Lawyers often tell clients: put it in writing. A corollary, which often goes unsaid (but perhaps shouldn't), is: save a copy. This case is about what happens when an important agreement governing ownership of a valuable copyright is lost forever. (The fact that the agreement in question was signed during a high-stakes meeting that took place at an IHOP - possibly while tucking into the chain's world-famous buttermilk pancakes? - makes this case only more delish. Come hungry, leave happy!)

In 2016, Fat Joe and Remy Ma released the single "All the Way Up" (featuring French Montana and Infrared). The song went triple platinum and was nominated for two Grammys. Ca-ching. Writing credit for the song was shared among the four rappers and other collaborators. Missing from the credits, however, was the plaintiff, Cuban American rapper Fly Havana. This came as a surprise to Fly because, according to his complaint, he and Infrared had created a track, back in 2015, that was, for all intents and purposes, the "initial, unfinished version" of "All the Way Up." (You can listen to that track here and judge for yourself.)

Shortly after "All the Way Up" was released, Fly connected with Fat Joe to hash things out. In an initial phone call, Fly requested payment “up-front or publishing going forward” for his contributions to “All the Way Up.” At a subsequent meeting that took place at an IHOP in Miami, Fat Joe presented Fly with a “piece of paper” and a check for $5,000. The check, reproduced below, indicates in the memo line that it was "for write":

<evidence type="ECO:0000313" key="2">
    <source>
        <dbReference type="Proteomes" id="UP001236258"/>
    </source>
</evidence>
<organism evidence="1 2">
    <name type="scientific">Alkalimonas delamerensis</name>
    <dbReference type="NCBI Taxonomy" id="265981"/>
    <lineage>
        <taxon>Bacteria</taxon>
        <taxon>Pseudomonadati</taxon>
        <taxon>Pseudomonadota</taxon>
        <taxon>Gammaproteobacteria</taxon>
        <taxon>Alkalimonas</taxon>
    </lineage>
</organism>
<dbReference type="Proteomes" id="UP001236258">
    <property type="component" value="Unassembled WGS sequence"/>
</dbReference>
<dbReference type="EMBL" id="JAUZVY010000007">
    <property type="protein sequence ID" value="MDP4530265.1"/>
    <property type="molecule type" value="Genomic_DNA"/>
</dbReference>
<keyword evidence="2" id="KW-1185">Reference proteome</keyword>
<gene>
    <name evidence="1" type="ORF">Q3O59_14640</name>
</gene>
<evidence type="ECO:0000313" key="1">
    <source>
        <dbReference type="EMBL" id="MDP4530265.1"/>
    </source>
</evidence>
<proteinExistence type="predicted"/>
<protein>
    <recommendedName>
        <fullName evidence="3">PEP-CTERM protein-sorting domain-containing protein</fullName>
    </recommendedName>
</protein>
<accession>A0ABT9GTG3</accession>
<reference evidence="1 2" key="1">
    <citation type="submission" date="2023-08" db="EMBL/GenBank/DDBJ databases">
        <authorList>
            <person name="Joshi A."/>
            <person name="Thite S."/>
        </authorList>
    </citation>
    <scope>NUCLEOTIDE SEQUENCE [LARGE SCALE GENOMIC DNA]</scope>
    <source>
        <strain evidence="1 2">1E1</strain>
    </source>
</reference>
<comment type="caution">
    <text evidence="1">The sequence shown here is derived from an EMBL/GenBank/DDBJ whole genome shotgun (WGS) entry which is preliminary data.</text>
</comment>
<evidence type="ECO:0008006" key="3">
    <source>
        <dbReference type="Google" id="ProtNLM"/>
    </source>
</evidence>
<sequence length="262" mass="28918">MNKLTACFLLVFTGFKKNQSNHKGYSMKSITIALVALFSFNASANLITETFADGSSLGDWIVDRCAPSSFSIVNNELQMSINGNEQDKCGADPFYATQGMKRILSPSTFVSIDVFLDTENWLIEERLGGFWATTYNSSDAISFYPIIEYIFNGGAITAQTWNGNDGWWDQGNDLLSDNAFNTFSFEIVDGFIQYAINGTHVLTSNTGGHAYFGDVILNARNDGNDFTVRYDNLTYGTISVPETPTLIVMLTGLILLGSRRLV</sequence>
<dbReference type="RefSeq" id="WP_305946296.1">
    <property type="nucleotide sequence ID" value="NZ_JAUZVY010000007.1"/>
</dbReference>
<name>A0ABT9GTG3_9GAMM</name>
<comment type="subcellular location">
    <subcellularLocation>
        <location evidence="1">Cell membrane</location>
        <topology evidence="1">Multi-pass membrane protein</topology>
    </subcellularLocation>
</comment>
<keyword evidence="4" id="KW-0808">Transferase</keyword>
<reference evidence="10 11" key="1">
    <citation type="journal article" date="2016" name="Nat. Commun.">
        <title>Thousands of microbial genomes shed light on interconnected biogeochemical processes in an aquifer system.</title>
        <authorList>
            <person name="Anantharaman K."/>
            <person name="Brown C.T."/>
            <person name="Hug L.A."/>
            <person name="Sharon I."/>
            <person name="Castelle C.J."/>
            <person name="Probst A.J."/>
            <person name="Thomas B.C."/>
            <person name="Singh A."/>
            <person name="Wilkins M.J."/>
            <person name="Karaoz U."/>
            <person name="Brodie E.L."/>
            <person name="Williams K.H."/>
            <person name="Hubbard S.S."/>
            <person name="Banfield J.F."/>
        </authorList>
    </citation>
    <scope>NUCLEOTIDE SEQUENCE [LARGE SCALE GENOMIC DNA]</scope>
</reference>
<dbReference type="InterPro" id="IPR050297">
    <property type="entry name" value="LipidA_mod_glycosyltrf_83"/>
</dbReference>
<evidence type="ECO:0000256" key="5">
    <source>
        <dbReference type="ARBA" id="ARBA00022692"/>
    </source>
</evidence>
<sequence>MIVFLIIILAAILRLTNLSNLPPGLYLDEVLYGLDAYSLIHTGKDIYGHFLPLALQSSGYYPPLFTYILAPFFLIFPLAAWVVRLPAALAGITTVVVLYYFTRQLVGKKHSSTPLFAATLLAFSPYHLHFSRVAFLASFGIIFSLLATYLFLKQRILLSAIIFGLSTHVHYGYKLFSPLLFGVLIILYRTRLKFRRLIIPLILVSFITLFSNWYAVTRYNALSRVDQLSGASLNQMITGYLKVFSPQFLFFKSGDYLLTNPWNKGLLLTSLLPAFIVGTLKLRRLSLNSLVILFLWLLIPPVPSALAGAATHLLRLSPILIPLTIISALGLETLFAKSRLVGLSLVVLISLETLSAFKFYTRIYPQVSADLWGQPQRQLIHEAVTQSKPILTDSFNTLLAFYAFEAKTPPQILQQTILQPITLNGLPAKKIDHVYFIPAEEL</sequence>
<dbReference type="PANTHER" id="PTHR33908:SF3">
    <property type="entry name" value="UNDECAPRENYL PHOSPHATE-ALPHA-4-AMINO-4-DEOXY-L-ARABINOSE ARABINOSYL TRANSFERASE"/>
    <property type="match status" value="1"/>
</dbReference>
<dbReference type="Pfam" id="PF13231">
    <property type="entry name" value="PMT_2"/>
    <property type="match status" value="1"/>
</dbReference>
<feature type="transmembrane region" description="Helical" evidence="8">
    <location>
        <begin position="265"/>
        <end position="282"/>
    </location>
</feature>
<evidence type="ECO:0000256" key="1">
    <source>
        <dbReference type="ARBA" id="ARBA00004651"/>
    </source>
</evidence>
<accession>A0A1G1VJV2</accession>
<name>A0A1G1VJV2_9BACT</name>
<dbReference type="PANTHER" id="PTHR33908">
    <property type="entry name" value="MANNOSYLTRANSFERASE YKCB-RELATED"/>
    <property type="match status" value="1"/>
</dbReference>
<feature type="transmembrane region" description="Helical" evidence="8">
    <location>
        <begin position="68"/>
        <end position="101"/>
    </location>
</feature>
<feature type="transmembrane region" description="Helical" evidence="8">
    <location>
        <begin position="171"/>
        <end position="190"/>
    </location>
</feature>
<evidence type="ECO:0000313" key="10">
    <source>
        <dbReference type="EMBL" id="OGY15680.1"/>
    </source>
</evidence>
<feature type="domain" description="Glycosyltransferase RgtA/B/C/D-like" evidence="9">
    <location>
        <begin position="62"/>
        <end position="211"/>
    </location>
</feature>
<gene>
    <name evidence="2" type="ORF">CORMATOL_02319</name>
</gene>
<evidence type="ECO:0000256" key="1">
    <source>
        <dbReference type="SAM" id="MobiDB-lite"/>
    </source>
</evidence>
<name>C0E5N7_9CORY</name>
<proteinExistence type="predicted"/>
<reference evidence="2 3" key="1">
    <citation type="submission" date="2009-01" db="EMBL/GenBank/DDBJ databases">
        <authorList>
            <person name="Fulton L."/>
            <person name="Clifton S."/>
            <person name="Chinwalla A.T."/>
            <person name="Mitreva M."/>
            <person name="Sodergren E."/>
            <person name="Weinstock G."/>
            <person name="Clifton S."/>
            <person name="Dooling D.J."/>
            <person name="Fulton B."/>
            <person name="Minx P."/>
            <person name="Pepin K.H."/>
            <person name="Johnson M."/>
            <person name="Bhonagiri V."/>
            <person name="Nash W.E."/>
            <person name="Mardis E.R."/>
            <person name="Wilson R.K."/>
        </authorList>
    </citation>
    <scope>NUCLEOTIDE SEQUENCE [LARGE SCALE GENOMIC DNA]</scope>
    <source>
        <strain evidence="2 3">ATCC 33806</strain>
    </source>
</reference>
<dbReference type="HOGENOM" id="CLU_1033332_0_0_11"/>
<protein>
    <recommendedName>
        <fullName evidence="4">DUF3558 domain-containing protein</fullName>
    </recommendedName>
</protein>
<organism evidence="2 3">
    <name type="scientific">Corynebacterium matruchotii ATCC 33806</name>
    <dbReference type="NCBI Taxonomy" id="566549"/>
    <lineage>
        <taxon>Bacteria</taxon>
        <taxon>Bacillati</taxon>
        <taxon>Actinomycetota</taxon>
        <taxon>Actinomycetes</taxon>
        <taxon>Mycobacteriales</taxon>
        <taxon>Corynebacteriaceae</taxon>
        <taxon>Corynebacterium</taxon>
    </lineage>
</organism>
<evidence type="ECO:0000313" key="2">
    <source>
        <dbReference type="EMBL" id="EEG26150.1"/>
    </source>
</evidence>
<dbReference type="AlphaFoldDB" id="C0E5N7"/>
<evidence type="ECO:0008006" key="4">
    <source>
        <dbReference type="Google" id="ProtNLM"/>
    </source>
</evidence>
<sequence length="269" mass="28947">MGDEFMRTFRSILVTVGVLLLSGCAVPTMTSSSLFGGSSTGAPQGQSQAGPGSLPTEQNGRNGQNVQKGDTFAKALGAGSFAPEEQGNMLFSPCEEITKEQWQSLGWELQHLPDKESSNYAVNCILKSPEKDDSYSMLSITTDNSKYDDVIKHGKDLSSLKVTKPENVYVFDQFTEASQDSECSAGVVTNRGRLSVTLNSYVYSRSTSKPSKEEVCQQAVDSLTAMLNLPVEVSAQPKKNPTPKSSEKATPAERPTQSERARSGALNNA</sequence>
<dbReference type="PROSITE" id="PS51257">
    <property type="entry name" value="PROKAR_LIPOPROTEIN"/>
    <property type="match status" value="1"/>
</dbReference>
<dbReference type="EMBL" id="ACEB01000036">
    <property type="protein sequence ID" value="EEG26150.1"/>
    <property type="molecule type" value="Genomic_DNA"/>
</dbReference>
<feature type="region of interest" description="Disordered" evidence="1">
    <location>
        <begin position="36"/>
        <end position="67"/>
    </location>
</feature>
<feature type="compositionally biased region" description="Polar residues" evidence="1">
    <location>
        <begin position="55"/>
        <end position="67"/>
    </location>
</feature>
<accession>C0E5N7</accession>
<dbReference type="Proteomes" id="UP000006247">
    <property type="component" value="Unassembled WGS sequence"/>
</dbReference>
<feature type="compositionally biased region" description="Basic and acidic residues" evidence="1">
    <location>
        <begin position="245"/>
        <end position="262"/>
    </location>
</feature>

Following a short discussion, Fly signed the “piece of paper" and left in possession of the check, which he later deposited. Fly never asked for or received a copy of the "piece of paper," and Fly was never paid another dime despite the commercial success of "All the Way Up."

In 2019, a frustrated Fly sued Fat Joe, his co-authors, and approximately twenty other defendants, seeking, among other things, a declaration that he was a joint author of "All the Way Up" and payment for his share of the earnings from the song. The defendants moved for summary judgment on the grounds that Fly had assigned to Fat Joe any rights Fly might have possessed in the song when he signed the "piece of paper" at the IHOP.

So ... what did this "piece of paper" say? Good question. Unfortunately, Fat Joe was unable to locate it. The best he could come up with was a document that he claimed was an unsigned draft of the "piece of paper."

When considering the defendants' motion for summary judgment, the threshold issue for the court was whether the draft agreement could be admitted in lieu of the missing original "piece of paper" signed by Fly. This required the court to examine two questions: (1) was the draft agreement admissible as a reliable duplicate of the original? and (2) if the draft was a reliable duplicate, could its content be considered as evidence of the content of the lost original?